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Friday, May 1, 1998

Calendar art, big name not enough to appeal-buyers 

Suneet Chopra  
A perusal of the art galleries of the Capital reflects one thing clearly. The art that sells is that which people can understand. Gone are the days when the awkward Delhi art buyer either picked up something with a big name attached to it, or something that matched the furniture, preferably of the calendar variety. All that has changed. And this I found out when I saw an oleograph of Ravi Verma's Shakuntala penning a letter lying on her stomach in a forest, in a friend's bathroom. I realised that Indian art had come of age.

True, while good realist art, even of younger artists like Sanjay Bhattacharya, Rahul Arya, and recently works from the first one-man show of Apaarjit Chopra, sell well, the market is not indiscriminate. This was evident from the exhibition of Sudip Roy where his realist watercolours that show a powerful hold over light and shade seem to have fared the best.Painstaking building up of images too, seems to be the element that has found Apaarjit Chopra, also a designer of book and magazinecovers, his best buyers, a number of them going to well-known collections in the capital. Generally, the Delhi art buyer wants well-executed work primarily. He does not as yet care much for its originality, which is why copies of well-known works sell almost as well as originals.

This may be fine for the seller, but the art investor must beware of this. Copies, however good, of well-known artists, never appreciate in value over the years, except in the case where the artist who makes a copy earlier on in his career, and later acquires a reputation for good original work. There is no way for an art investor to side-step the pitfalls of art history or the risks of backing the wrong horse where originality is concerned.

How should one go about it then, especially when choosing the work of a younger artist? The first thing to do is to see how serious the artist is as a practitioner of his or her art. Does the artist know how to draw and paint? Is his or her composition skill above the ordinary? Are the worksproperly executed? And finally, do they make a contribution to art today?It is from this angle that I propose to look at the work of three young artists who have recently shown their work in Delhi: Sudip Roy at the Art Today; Apaarjit Chopra at the Academy of Literature and Fine Art; and M S Prakash Babu at Triveni. All three have works that range between Rs 5,000 to about Rs 30,000, or so. All three are from different traditions. Sudip Roy is from Calcutta and excels in water-colours and wash-painting. Apaarjit Chopra is from Delhi but trained in San Francisco, and equally at home with watercolours, acrylics, oils and computer-graphics. Prakash Babu is from Karnataka, with art training from Davanagre, Ahmedabad and Santiniketan, but his style is that of the young contemporary artists of Kerala.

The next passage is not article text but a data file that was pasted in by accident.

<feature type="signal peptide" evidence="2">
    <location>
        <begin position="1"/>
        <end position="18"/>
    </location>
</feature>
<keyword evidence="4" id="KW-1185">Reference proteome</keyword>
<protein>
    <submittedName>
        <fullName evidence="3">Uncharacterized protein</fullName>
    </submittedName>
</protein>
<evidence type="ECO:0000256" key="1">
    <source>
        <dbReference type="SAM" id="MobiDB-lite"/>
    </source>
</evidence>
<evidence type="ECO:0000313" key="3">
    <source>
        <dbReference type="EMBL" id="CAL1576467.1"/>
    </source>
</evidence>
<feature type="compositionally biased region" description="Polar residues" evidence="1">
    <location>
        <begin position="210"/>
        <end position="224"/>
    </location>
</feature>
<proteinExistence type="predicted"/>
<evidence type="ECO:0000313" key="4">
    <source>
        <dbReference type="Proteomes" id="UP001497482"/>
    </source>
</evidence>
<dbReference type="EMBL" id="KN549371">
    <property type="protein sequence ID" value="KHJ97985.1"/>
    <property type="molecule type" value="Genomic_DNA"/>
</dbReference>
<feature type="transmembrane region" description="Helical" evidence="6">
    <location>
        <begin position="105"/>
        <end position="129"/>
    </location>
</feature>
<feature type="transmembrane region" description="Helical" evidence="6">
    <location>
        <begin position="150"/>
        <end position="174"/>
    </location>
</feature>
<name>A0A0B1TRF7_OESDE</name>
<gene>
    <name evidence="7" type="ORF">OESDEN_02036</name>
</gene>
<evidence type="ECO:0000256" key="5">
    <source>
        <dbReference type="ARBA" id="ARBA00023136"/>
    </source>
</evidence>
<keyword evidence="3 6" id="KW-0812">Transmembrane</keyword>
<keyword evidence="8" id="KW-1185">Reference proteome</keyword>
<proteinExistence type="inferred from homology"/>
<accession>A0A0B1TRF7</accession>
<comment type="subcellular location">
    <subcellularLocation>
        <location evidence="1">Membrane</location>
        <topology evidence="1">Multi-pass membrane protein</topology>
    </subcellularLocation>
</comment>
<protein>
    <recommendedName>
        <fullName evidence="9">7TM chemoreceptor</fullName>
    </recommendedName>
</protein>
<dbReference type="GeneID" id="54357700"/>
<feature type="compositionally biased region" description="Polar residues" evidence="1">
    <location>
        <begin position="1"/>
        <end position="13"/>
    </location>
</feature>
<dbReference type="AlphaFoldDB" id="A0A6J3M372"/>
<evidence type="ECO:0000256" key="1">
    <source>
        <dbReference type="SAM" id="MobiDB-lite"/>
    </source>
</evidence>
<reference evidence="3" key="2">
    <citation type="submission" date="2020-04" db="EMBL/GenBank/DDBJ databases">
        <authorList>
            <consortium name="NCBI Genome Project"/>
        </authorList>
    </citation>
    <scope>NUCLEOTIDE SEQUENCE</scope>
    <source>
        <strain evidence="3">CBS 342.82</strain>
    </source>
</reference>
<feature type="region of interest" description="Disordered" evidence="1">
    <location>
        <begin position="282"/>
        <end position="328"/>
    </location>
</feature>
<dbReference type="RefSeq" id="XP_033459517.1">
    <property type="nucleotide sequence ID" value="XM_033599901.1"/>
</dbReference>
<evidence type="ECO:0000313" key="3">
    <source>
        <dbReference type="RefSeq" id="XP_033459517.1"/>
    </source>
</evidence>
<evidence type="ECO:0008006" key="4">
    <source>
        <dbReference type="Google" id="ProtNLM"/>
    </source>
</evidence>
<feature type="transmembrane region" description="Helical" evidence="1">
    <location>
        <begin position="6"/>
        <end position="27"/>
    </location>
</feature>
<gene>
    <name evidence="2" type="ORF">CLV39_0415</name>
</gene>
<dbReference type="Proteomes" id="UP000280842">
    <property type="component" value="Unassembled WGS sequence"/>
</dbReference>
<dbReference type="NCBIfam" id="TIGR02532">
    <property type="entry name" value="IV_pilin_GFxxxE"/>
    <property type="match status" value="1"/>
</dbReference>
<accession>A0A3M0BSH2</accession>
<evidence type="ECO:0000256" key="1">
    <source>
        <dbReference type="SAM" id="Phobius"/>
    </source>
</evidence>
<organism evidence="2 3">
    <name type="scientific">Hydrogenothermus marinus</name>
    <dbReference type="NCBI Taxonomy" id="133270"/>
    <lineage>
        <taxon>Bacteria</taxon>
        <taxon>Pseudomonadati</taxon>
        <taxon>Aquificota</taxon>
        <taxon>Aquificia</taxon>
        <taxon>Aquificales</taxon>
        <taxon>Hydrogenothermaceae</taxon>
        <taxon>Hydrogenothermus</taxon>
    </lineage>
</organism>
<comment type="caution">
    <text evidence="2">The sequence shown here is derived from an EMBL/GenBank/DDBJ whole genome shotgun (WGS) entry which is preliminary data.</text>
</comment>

Sudip Roy has done extremely well with his realist watercolours that averaged between Rs 12,000-20,000. His work reflects a firm hold over architectural elements and light and shade, though his best works have anundefined aetherial look in the haze or with smoke softening the contours of objects. Apaarjit, who blends a photo realistic approach with the composition quality of surrealist art and our own deep-rooted narrative tradition, has attracted the largest number of buyers for canvases at around Rs 25,000 to Rs 30,000 that represent a strong synthesis of all three trends. Similarly, Prakash Babu is at his strongest where he synthesizes the strong composition tradition of Santiniketan with the symbolic tradition of the South. Works of all three are a good investment as they reflect technical competence, a capacity to assimilate different traditions in the visual arts and the capacity to present them in an original manner.

Generally, buying works of younger artists is risky, but if they show a talent in all the three qualities we have outlined above, such buying is a safe bet.

Copyright © 1998 Indian Express Newspapers (Bombay) Ltd.

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